This chapter has four parts. The first section addresses the legal analysis of the Argentine local governments' autonomous regime, considering its provinces and municipalities, and the second section analyzes the portfolio of policies – nationals, provincials, locals – to attend the emergency of COVID-19, which show that the Federal State was dedicated to the overall strategy: sustaining the income of citizens, businesses, and subnational governments; and the purchase and distribution of health equipment and supplies, while the attention of COVID-19 cases fell to the provinces and municipalities. The third section analyzes the coordination mechanisms during the pandemic mainly based more on presidential leadership with the support of governors and mayors than on institutional mechanisms. Finally, the role of the political agency especially as for the main interjurisdictional conflicts that took place in 2020 and 2021 once the authorities dimensioned the pandemic scope as well as the Kirchnerism/anti-Kirchnerism cleavage that characterizes Argentine politics since 2008.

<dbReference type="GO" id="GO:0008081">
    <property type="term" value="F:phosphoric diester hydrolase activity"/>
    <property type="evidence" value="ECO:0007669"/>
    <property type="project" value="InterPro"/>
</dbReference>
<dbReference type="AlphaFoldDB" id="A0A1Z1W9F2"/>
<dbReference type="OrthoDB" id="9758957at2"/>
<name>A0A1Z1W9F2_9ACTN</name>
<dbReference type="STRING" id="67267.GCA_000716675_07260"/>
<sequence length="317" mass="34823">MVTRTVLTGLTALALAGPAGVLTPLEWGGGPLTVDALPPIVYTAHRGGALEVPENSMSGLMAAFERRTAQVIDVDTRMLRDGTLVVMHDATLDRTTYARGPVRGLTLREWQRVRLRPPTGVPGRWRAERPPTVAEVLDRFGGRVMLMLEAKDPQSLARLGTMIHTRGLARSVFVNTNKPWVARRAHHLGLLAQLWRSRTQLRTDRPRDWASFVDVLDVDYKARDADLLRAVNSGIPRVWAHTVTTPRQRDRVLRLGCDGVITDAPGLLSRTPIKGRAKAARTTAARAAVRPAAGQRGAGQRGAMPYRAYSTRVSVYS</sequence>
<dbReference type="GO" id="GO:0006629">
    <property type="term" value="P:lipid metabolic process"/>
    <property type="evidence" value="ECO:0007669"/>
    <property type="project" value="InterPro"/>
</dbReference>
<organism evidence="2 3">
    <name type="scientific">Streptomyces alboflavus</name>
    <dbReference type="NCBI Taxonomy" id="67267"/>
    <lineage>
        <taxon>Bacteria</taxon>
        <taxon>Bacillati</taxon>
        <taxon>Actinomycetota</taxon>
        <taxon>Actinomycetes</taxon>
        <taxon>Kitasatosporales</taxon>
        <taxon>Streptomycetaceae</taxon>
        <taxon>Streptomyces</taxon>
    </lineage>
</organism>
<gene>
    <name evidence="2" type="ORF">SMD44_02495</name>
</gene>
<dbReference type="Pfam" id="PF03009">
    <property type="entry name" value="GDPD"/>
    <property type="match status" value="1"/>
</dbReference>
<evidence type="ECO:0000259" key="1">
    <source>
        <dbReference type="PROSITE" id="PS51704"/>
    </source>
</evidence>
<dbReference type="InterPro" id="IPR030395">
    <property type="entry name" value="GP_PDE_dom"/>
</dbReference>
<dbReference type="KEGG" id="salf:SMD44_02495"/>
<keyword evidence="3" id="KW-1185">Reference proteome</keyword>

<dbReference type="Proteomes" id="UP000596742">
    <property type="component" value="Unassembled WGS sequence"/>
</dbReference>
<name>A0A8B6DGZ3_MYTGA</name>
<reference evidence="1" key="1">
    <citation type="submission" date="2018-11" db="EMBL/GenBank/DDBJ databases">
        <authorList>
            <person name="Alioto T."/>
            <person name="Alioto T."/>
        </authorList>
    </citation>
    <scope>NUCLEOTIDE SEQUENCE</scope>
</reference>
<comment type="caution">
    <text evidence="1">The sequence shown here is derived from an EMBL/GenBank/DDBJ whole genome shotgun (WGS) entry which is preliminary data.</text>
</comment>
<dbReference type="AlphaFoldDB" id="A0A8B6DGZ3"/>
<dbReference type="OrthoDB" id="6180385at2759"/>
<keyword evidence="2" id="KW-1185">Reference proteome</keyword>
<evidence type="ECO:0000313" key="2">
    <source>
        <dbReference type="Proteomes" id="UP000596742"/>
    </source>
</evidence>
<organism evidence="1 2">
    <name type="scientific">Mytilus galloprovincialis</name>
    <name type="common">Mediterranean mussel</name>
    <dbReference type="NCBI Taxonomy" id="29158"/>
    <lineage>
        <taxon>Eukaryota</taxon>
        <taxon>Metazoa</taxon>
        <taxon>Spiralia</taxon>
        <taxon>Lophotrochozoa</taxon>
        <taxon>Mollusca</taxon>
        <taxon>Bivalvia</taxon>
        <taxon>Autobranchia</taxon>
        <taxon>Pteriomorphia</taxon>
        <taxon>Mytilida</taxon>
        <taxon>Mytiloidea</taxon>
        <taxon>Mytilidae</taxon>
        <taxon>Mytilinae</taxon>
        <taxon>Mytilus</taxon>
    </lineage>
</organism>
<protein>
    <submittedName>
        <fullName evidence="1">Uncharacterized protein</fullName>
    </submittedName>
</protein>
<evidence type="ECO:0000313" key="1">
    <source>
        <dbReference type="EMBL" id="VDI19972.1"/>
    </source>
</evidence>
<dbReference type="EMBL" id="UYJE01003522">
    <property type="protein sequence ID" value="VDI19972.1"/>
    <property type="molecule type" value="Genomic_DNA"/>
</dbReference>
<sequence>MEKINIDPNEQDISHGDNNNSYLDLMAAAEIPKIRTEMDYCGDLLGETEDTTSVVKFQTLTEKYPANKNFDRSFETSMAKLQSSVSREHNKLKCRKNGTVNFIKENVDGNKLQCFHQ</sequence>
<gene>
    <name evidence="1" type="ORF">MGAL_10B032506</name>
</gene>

Brazilian federalism was important in the political game of combating the pandemic for three reasons. First, Brazil's public health system depends heavily on intergovernmental relations between Union, states, and municipalities because there is a policy portfolio based on federative cooperation. Second, the subnational governments' autonomy to act against COVID-19 was constantly questioned by the Federal Government – the conflict between the President and governors was a key piece in all health policy. Finally, states and local governments were primarily responsible for policies to fight against pandemic, but the absence and/or wrong measures taken by the Federal Government (such as the delay in purchasing vaccines) generated intergovernmental incoordination, increased territorial inequality, and reduced the effectiveness of subnational public policies, especially those linked to social isolation. In this context, Brazilian federalism played a dual role in the pandemic. On the one hand, the federative structure partially succeeded in averting an even worse scenario, mitigating the impact of mistaken presidential decisions. The role of subnational governments, especially of the states, was critical as a counterweight to federal decisions. On the other hand, the President actively acted against governors and mayors and, above all, sought to weaken intergovernmental articulations within the Unified Health System (SUS), the federative model designed three decades ago. One could say that the federative actors, such as the Supreme Court (Supremo Tribunal Federal – STF) and subnational governments, were the main obstacles for the Bolsonarist antiscientific agenda. The success of this reaction to President Bolsonaro's negationist populism was partial, but the results of the fight against COVID-19 would have been much worse without these federalist barriers.